Career and technical education programs are growing as more and more people are recognizing the value technical jobs hold in maintaining society.
“When SEITec started eight years ago, we were fighting an ‘uphill’ battle to educate students and parents about the importance of skilled workers,” said Rachel Madsen, administrator for South Eastern Idaho Technical Charter School (SEITec), which functions at Preston, West Side and Malad high schools. “But now it seems the tides have turned and employers, parents, and students are realizing how valuable it is to have a marketable skill!”
At the instigation of Preston City’s economic developer, Shawn Oliverson, local manufacturing companies recently hosted tours for students from each of the schools to give them an idea of what they are looking for in employees and what they are offering in jobs.
“It was super helpful,” said Trevin Hadley, as senior at WSHS, “because I know there are options like this here.”
“You could see the light go on in those kids’ eyes as they started thinking what they could do locally,” said Calvin Sharp, of Preston Technical Industries (PTI). The company located at 1090 West 800 North is a custom manufacturing business that offers powder coating solutions. A strong work ethic is important to employers, he said, and they often find that quality among youth who have experience working rurally.
Preston Fabrication, located in the Preston Industrial Park, employs about 20 people and is “always hiring,” said Michael Crane, Jr. He and his father, who owns the business with Ryan Bodily, are willing to train employees when they can find someone interested in working hard.
Michael worked at Preston Fabrication himself, during high school. Employees there cut metal, weld and paint custom jobs, then ship them to companies and individuals around the country. “As a result of that I got some life skills such as working hard, being on time and feeling like I was part of something bigger,” he said. It gave him confidence which propelled him to reach his own goals, he said. Today, he is back at the business in a leadership position.
The students also toured Trails West, located on 800 West in Preston. John Reeder, company president, said the tours are really important for both the company and the kids.
The company benefits from an opportunity to showcase itself, said Reeder. “There are certain stereotypes that aren’t necessarily true, and it gives us a chance to let these kids know what we are really like,” he said.
Madsen hopes to help people understand the value of attaining one of the many skills offered through SEITec, whether students want to go on to a traditional four-year degree or not. To get a good job after high school, some kind of post-high school training is required, said Madsen. SEITec is giving youth skills that can help them bridge the gap between their high school abilities and a full-fledged career.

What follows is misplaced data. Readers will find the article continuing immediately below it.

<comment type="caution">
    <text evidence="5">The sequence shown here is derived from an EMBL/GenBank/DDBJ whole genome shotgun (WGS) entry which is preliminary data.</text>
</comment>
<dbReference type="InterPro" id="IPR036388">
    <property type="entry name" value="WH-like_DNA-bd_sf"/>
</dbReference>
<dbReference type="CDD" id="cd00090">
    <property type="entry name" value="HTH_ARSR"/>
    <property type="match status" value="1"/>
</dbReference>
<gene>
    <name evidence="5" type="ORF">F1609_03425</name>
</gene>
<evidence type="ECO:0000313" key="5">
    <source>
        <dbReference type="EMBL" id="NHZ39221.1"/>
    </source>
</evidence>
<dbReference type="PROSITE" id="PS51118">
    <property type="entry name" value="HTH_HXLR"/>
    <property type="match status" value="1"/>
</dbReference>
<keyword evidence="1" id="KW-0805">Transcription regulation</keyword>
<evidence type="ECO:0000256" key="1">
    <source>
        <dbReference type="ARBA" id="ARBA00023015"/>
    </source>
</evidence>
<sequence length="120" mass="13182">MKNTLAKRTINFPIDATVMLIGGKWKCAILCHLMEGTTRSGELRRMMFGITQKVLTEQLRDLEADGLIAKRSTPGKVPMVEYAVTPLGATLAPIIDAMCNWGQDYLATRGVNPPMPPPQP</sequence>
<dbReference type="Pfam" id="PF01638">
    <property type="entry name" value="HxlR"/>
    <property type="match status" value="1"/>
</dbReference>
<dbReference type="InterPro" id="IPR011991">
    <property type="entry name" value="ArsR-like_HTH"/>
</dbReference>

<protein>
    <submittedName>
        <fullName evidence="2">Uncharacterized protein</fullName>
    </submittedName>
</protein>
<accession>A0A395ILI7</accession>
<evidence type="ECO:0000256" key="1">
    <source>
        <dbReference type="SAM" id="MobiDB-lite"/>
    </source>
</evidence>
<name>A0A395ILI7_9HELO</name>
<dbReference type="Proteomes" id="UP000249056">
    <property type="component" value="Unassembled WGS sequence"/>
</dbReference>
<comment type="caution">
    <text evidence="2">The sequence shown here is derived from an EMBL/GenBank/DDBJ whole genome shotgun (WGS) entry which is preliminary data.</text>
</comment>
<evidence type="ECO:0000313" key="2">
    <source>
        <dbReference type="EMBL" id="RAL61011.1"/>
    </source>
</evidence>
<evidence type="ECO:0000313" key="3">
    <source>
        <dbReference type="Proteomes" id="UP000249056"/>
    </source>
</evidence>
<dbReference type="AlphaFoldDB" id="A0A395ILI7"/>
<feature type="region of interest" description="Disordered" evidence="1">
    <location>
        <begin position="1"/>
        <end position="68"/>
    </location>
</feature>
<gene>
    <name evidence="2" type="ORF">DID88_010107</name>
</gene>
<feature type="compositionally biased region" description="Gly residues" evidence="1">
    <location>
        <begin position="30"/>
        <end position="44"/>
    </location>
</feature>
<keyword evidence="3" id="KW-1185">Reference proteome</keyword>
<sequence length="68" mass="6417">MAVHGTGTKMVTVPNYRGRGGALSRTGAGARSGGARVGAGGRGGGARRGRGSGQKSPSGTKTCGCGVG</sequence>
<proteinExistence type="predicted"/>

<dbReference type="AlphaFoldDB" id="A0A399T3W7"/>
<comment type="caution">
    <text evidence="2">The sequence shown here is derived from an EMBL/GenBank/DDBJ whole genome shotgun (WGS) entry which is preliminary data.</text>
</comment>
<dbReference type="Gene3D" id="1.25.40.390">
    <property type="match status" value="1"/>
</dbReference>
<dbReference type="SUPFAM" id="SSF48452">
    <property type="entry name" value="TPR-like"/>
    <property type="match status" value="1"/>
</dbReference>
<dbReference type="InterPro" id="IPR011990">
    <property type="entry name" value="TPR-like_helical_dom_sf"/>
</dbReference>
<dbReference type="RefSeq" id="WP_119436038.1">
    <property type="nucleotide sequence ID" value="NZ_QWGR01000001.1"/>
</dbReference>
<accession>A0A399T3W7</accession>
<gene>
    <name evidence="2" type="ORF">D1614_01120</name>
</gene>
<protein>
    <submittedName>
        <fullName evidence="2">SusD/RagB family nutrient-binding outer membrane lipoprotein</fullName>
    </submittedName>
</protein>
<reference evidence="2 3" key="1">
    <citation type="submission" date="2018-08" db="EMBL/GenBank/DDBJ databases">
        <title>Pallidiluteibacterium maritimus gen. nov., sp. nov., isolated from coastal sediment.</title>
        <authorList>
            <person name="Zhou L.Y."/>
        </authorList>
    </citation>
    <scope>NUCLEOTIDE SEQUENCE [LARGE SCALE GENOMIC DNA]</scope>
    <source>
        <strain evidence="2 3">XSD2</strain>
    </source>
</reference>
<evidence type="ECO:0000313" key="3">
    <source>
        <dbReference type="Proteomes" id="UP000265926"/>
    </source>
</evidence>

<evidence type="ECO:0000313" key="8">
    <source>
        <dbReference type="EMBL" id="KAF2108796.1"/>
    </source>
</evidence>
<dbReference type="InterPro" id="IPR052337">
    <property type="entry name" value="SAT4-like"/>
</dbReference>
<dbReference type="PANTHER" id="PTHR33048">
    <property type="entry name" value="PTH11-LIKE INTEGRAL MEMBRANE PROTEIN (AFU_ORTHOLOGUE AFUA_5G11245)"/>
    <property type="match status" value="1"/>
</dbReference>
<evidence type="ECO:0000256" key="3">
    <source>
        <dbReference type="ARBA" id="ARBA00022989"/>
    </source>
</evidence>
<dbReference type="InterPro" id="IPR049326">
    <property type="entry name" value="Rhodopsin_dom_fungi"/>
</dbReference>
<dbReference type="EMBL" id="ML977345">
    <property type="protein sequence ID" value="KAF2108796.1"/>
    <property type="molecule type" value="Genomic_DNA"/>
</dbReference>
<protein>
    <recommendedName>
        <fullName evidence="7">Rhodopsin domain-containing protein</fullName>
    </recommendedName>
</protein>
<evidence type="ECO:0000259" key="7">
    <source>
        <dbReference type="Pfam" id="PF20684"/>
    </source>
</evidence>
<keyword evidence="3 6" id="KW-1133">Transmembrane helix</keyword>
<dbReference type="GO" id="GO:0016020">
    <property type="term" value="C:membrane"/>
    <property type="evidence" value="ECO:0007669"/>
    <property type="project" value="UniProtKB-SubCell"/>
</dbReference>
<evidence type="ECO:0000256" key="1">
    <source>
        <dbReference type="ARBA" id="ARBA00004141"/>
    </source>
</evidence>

“Statistics prove that one of the best decisions you can make is to invest in yourself! However, I have recently been reminded of how many students go to a four-year university and pay thousands of dollars just to “get a degree” — then when they get that degree they cannot get a job,” she said.
Madsen said her own sister, at age 49, had to return to college to get a degree in teaching despite having a masters degree in Child and Family Development. She found that there are few to no jobs available for that degree, she said.
Reeder agrees with Madsen in that kids “get bombarded by the educational system with the idea that they need to go to college, when they don’t. There are good, high paying jobs here in the valley,” that don’t require college, he said. At Trails West, an employee can start at $22/per hour, and dependable production employees are making as much as $35 an hour, plus benefits. “There’s really not a ceiling to what an employee can make (at Trails),” he said.
Furthermore, the tours provide a wealth of information, and people make better choices with better information. “All though school kids are told to ‘Do what you love.’ How do they know what they love? They need exposure and the more the better,” Reeder said.
“I know what I don’t want to do,” said Tytan Blanchard following the tour, and Jackson England said the tour “opened (his) eyes to what all is out there. I didn’t know about this place (Preston Fabrication). It’s good to know what kind of jobs are available here,” he said. He and several other boys on the tour participate in ag ed classes at West Side High where skills such as welding and small engine repair are taught. Similar classes are taught at Preston High School. Skills in accounting, health professions and cosmetology are also available through SEITec.
Madsen suggests parents and youth consider where they want to live (i.e. rural vs urban), what the job outlook in that place is like and what industries are predicted to be in high-demand. A “Jobscape” tab at Labor.Idaho.gov offers updated lists of the demand for employees in a variety of careers in the state of Idaho.
Preston City councilman Terry Larsen, who once served on the SEITec board, was pleased the tours took place. “SIETeC... offers a lot of opportunities to schools. It is a really, really a good thing,” he said.